The 1986 World Cup might have been a disappointment for the country, but was a huge triumph for Careca, with him ending second on the goal scorer’s list (with 5 goals), after Lineker. In 1987, he moved to Napoli, where played alongside Bruno Giordano and Diego Maradona. After 6 glorious years, which included him winning the UEFA Cup, he moved to Japan in 1993. He was 40 when he retired; having scored 30 goals in the 64 games he played for Brazil.

#2 Rudolf "Rudi" Völler


Rudolf "Rudi" Völler was Germany’s number one forwards in the 80s and went on to become the national team’s manager. He was born in 1960, in Hanau, West Germany.

He won his first cap in the year 1982, where he played for the Bundesliga club Werder Bremen. Known as the “Master of the Penalty Area”, Völler was awarded the Player of the Year in 1983. He played the Euro 1984 and the Mexican World Cup in 1986, before being transferred to Roma in 1987, where he won the Coppa Italia in 1991.

In his very first season at Marseille, which he joined in ‘92, Völler led the team to win the UEFA Champions League (which was later renounced due to a bribery scandal). He scored 47 goals in the 90 matches he played for the Germany national team, including eight in World Cup final rounds.

Rudi later moved to Bayer Leverkusen in 1994, before retiring in ’96.

#1 Preben Elkjær

Preben Elkjær

Preben Elkjær, considered Denmark’s all-time best forwards, was born in 1957 at Copenhagen. He first played with Vanløse IF, where he scored 7 goals in 15 matches in a season.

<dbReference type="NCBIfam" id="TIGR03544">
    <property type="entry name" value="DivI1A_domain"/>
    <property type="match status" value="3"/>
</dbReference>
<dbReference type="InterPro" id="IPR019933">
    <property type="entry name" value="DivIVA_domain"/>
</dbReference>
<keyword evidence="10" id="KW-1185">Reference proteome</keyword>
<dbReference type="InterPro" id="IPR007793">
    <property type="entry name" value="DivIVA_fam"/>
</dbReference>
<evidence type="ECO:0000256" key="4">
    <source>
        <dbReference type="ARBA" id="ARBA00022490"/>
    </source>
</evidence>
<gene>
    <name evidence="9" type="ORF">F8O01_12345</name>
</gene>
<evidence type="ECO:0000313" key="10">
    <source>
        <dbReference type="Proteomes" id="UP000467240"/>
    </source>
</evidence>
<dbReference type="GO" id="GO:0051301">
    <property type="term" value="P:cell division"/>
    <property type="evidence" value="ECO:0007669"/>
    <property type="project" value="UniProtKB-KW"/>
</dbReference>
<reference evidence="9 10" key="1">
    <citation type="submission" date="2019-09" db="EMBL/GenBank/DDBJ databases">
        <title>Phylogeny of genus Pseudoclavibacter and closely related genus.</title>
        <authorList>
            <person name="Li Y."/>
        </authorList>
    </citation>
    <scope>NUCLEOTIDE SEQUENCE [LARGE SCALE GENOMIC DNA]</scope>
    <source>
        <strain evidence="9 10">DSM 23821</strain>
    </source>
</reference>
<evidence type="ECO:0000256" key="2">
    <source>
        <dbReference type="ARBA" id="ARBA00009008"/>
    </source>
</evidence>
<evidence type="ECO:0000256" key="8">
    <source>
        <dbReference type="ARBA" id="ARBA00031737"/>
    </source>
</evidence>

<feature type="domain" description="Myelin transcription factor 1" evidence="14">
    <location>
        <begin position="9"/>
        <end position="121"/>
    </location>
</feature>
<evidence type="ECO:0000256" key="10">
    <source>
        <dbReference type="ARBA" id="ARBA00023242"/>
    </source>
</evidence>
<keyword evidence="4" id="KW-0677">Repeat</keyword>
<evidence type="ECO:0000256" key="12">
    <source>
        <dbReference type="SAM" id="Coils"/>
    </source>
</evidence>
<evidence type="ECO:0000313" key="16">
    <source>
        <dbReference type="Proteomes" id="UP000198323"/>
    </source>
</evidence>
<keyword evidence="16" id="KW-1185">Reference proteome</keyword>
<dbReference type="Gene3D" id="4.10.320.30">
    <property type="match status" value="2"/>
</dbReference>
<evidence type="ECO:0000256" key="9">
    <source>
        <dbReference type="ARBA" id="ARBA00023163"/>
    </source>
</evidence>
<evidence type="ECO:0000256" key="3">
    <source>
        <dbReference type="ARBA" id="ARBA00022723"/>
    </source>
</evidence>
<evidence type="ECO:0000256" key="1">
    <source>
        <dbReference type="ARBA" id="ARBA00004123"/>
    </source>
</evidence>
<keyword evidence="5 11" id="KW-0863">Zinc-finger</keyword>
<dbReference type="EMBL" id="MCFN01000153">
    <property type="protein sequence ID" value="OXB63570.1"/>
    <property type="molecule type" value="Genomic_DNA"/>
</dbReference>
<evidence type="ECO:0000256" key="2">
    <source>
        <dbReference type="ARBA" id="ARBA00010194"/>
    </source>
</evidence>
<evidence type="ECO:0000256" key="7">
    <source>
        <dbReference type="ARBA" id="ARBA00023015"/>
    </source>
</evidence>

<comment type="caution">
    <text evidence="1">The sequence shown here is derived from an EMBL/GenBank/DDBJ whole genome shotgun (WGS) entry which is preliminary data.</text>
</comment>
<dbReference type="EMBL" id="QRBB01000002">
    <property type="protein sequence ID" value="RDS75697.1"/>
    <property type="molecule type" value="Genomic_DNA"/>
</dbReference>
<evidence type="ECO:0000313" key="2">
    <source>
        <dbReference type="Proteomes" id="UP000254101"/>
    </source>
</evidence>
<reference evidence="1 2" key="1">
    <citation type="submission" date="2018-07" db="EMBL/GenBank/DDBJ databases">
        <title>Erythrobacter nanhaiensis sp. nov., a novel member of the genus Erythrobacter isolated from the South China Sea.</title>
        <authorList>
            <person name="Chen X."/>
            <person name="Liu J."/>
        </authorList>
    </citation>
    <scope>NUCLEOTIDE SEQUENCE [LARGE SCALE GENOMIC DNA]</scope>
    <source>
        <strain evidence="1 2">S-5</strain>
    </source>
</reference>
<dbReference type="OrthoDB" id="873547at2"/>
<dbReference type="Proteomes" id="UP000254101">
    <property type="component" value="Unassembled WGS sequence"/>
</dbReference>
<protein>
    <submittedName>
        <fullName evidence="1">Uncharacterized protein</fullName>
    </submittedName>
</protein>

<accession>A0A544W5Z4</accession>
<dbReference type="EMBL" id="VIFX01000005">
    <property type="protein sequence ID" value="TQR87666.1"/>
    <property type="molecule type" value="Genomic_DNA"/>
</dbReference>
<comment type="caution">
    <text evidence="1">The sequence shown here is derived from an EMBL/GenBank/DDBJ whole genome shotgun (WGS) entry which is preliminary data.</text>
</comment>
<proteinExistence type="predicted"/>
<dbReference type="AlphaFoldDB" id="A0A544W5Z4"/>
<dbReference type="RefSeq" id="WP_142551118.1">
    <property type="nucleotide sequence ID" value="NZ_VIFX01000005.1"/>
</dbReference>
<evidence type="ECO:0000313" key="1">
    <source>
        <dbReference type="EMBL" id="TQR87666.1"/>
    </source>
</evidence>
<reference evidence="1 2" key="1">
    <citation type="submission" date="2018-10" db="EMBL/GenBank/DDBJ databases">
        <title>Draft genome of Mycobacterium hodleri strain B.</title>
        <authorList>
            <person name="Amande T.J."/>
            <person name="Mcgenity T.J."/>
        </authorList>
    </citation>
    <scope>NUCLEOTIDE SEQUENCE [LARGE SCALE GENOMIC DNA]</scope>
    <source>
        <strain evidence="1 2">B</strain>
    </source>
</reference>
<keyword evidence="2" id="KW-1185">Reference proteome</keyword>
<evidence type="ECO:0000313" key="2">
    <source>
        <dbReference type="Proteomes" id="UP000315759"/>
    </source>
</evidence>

He’s known as one of football’s most interesting characters, known for partying all night long before matches. Being a heavy smoker and not taking care of his physique at times, Elkjær had a rough time with managers.

Despite all of this, he signed for Hellas Verona, where he played an active role in winning the Serie A title. For the Danish national team, he scored a total of 40 goals in 11 years, taking the country to new heights at Euro 1984 and the 1986 World Cup.

With his amazing strength, proficient dribbling and vibrant shots, Elkjær was awarded the Golden Boot in the World Cup. After giving up playing football, he coached Silkeborg IF and then headed TV sports channel TVS.

Netherlands v England - UEFA U21 Championship Semi Final
Netherlands v England - UEFA U21 Championship Semi Final
Edited by Anirban Banerjee